Maybe you’re home for the holidays or maybe you’re away. Either way, enjoy. We wish you happy holidays and a healthy and prosperous new year. Until then, there will be one less piece of mail to read. Our blog will join you on your return to work in January.
December 2012 - PS Insights
If you’ve ever tried growing asparagus, you know that it takes two to three years before you have a crop you can eat. One of our clients once used that analogy in a marketing presentation she was making to senior management. “Brand or image advertising is like growing asparagus,” she said. “If you need it, you better have planted it three years ago.” Do you expect immediate results from your image campaign or do you invest in asparagus for long-term brand health?
The Hollywood Effect—the strategy of letting all your vendors do all the work before laying out any money—has moved beyond the movie business, resulting in devalued and commoditized creativity. Today’s mantra seems to be, “I don’t know what’s creative, but I’ll recognize it when I see it.” In truth, most people don’t recognize it…and then wonder why their creative marketing message just doesn’t cut through. How do you value, evaluate and pay for creativity? The price is well worth it.
The latest Bond film has done big box office. But it was instantly forgettable (for Steve) and annoying (for Paul). Ironically, it’s because they violated all the rules of their brand. The Bond brand is simple: Suave spy confronts extraordinary challenges to keep a diabolical, interesting villain from global domination. For many, the film may have been a fun thrill-ride, but, alas, they didn’t deliver the core elements of the Bond brand. How are you keeping your bond with your brand loyalists?
There’s a feeding frenzy around crowdsourcing. We’re seeing more and more examples of companies turning away from their “usual suppliers” to tap into the creativity of the crowd. The latest example is A&E Network which announced a “contest” to design the opening title sequence for their upcoming TV series, “Bates Motel.” Rather than pay a professional design team from $5k to $15k to do the work, they’ve offered a $2,500 prize and the (we’re quoting the press release) “possibility” the winner will be used. That should send a chill down the spines of the hundreds of freelancers and graphic studios that make a living designing network graphics, titles and animation. We wonder who’s next…?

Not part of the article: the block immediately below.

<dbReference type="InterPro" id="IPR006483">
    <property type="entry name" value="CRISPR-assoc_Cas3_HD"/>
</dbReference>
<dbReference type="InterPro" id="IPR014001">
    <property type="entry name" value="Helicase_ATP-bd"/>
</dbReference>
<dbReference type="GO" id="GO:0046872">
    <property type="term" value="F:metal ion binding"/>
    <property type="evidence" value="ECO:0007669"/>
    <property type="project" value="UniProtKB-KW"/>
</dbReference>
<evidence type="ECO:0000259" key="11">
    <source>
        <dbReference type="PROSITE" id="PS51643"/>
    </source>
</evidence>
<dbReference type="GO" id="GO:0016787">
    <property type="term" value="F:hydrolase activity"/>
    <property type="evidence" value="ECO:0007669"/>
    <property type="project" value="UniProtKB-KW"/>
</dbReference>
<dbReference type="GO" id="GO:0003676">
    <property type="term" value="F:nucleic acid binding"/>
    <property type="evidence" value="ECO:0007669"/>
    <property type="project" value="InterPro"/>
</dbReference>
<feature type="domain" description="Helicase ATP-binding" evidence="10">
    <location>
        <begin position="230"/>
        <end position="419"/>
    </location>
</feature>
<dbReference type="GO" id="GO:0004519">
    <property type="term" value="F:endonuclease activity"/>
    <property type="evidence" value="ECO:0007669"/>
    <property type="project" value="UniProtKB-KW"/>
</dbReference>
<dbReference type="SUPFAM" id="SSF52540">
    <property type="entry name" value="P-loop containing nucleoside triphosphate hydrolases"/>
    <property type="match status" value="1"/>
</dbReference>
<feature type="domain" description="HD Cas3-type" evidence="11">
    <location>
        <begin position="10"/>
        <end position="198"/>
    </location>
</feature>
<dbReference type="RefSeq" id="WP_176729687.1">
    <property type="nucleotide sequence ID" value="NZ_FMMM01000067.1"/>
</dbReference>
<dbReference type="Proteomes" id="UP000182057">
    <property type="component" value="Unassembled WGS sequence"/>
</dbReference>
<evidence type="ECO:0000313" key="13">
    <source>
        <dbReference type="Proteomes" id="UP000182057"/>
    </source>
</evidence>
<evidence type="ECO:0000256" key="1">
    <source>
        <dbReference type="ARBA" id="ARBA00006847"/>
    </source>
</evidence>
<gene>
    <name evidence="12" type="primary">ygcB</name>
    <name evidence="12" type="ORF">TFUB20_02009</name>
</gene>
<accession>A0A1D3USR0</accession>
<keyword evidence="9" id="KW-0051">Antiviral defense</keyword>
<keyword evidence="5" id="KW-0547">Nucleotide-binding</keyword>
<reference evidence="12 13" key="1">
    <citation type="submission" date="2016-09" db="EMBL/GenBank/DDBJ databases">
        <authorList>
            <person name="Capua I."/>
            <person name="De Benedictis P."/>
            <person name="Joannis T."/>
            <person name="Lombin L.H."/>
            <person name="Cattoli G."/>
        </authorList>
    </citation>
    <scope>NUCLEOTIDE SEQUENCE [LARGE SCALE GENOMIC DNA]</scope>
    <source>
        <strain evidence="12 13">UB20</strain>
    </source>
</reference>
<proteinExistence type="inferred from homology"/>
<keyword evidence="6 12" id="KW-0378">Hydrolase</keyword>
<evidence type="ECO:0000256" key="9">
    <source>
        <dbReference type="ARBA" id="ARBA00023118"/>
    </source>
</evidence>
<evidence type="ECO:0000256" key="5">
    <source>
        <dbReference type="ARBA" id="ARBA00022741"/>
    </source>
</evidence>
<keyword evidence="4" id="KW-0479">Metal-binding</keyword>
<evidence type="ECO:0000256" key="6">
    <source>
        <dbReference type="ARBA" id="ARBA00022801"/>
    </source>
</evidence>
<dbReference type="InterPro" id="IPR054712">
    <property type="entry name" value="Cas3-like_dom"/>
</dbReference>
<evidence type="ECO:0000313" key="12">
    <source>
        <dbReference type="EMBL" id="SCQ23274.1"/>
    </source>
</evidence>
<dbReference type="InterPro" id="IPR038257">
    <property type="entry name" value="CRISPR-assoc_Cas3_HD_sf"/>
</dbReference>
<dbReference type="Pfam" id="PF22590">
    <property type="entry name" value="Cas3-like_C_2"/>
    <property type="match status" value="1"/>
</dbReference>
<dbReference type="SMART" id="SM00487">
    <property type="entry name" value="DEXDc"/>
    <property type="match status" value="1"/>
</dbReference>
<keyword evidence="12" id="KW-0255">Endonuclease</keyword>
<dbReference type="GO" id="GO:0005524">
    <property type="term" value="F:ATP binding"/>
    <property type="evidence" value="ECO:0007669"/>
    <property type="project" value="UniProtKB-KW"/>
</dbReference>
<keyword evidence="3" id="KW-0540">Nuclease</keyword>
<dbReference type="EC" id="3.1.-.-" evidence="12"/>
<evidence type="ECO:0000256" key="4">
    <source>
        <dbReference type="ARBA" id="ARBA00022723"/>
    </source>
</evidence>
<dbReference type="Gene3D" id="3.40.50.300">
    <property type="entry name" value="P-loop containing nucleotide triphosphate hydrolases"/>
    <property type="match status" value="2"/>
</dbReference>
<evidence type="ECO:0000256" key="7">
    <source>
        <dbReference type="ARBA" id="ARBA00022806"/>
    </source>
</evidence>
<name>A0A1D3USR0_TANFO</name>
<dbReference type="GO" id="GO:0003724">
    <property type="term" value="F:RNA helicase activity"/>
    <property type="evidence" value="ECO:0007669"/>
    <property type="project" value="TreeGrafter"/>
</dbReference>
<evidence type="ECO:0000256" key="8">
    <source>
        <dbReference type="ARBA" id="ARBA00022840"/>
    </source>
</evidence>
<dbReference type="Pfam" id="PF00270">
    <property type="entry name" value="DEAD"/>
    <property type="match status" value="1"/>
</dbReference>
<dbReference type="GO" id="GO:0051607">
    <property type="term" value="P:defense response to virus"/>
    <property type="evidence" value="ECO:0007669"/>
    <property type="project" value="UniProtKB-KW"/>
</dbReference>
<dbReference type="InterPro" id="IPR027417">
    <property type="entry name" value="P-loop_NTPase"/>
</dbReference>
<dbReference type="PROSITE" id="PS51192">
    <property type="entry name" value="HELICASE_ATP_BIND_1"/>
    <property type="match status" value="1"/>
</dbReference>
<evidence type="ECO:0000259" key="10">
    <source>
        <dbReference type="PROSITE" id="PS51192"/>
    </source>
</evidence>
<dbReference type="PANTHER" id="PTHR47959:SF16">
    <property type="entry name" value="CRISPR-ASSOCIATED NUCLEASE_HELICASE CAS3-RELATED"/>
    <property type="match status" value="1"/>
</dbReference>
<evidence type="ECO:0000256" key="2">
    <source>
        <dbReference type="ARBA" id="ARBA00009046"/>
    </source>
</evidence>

“We’re sorry, but the cappuccino machine is broken.” Both Paul and Steve have heard this line from too many restaurant staff. Funny, but you never hear anyone in Italy ever say that. If its on the menu, it’s important. Make sure you can serve what you say.
Virtually every conference hands out a bag. Some are well designed and desirable. Some are cheap and crappy. We toss the latter out on the first day. The good ones we still use all the time – promoting your product or service. If you’re going to create a lasting image of your event, pay attention to the bag’s design and utility. Spend the extra buck if needed. It’s a billboard at the convention and — if it continues in use after the event — it’s free advertising for you.
The customer is always right, right? Paul had a membership in a fitness club and a personal training contract. After lapsing on his regular schedule, he went back to the trainer to complete his last three sessions. The trainer told him the training sessions had expired. Coupons expire. Customer relationships shouldn’t. Paul didn’t renew his membership in the club. What do you do to be sure you keep your customers satisfied and your relationship with them ongoing?
We enjoyed receiving this Chanukah card this week – but it reminds us of an all-too-painful truth: These days, with the ease and skill with which anyone can Photoshop anything and things can go viral in a nanosecond, it’s imperative that all of us be doubly vigilant about what we read, see or forward on the Web. In the old days, it was caveat emptor – let the buyer beware. These days, it’s caveat nuntius lector – let the newsreader beware. But no matter what your stripes, we wish you a happy holiday!
Most of us come up with great, new ideas all the time. It’s challenging. It’s fun. And most of the time it’s just an exercise in intellectual calisthenics. The really big ideas are the ideas that launch. All others are maybes, wannabes or never bes. Revisit some of your maybes and make them fly.